I managed to put off grocery shopping until Monday, January 12. Upon further reflection, it probably wasn’t the best time to stock the kitchen since it was a national holiday (Coming of Age Day), but I had packed Friday through Sunday more tightly with sight-seeing plans than I had my actual suitcase for Japan. My fingers were crossed that the holiday meant the store would be relatively empty, but that wasn’t the case. Each isle felt congested as I tried to maneuver through it, and after a few minutes I realized that it wasn’t the people around me that made the store feel crowded—it was the language. Before arriving at the store, I had anticipated that I might have trouble conversing with the cashier, but as I grabbed one of the many baskets stacked at the entrance of the supermarket, I realized how much I had underestimated the challenge of navigating the grocery store shelves. Tokyo presents non-Japanese speakers with Romaji and English in many places, but it’s still Japan, where people primarily speak Japanese. I can’t expect to walk up to every isle in the store and find pamphlets explaining each product in English. Although I attempted to appear like I knew what I was doing while I haphazardly tossed one food item after another into my basket, it’s fair to assume that I actually resembled a deer caught in the headlights.Up until that point, I had convinced myself that I could easily learn to love being lost, but there was a difference between being lost and being completely lost that I hadn’t grasped. It was one thing to hear and take to heart the phrase, “go out and get lost in Japan”—it was another thing entirely to play a guessing game with groceries. My embarrassment and nerves were short-lived, however, and I was able to shrug them off like a coat by the time I made it back to the Kitazono Women’s Dormitory.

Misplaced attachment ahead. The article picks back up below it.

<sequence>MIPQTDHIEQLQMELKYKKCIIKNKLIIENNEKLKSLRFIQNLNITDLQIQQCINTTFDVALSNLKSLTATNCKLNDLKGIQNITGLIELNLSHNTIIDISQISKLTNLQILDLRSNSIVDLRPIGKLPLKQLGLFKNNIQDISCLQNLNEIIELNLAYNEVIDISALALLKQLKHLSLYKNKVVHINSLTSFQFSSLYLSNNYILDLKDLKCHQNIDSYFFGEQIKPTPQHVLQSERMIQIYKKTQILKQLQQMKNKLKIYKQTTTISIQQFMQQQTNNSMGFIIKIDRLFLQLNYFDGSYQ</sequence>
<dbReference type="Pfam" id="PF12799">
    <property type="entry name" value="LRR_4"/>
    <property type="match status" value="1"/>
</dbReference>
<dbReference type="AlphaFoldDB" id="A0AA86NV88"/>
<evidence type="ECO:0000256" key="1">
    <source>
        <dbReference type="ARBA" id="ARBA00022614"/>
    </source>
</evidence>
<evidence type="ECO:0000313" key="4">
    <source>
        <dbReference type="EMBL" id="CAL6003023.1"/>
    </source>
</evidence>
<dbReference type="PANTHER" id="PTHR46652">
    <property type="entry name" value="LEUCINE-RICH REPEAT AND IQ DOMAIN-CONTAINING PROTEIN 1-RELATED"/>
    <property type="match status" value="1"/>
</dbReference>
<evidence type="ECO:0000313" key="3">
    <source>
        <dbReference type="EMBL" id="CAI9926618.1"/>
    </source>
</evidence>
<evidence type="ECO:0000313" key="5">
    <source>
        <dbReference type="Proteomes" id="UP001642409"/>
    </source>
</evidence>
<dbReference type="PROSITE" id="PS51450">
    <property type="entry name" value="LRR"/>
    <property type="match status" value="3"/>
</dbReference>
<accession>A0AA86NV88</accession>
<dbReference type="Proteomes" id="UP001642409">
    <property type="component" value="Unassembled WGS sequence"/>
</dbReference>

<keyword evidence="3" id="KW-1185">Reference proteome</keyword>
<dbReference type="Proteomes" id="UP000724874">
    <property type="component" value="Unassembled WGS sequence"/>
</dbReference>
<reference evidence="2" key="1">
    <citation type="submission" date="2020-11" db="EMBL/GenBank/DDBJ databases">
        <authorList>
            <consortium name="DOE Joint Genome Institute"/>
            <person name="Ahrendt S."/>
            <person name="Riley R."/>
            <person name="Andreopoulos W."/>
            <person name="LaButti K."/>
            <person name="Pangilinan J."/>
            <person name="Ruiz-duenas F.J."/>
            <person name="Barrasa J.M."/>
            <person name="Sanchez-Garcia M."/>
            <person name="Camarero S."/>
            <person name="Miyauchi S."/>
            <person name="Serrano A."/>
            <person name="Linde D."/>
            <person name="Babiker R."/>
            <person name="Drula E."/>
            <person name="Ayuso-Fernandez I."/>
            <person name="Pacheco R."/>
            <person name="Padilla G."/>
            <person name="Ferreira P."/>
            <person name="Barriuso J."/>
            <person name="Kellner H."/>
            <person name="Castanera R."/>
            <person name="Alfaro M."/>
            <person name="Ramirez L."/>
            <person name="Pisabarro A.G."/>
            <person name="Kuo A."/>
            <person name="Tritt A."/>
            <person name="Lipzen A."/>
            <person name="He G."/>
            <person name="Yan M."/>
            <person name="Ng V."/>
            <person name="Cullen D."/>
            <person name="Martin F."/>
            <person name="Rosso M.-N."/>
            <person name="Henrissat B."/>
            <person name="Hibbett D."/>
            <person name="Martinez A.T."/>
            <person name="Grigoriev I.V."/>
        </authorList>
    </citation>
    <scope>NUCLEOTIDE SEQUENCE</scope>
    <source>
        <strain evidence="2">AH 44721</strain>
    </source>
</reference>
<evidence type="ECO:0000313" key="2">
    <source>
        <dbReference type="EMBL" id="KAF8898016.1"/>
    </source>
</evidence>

Although there have been a sprinkling of instances where the language barrier has seriously hit, I’ve overcome it by relishing in my surroundings. The streets of Itabashi (where the women’s dormitory is located) are comely, the vending machines are blessings, and Gacha-gacha machines have become the greatest thing since sliced bread. In this sense I have learned to love being lost, or I suppose it would be more appropriate to write that pushing through misunderstanding has been made easier because I love where I am.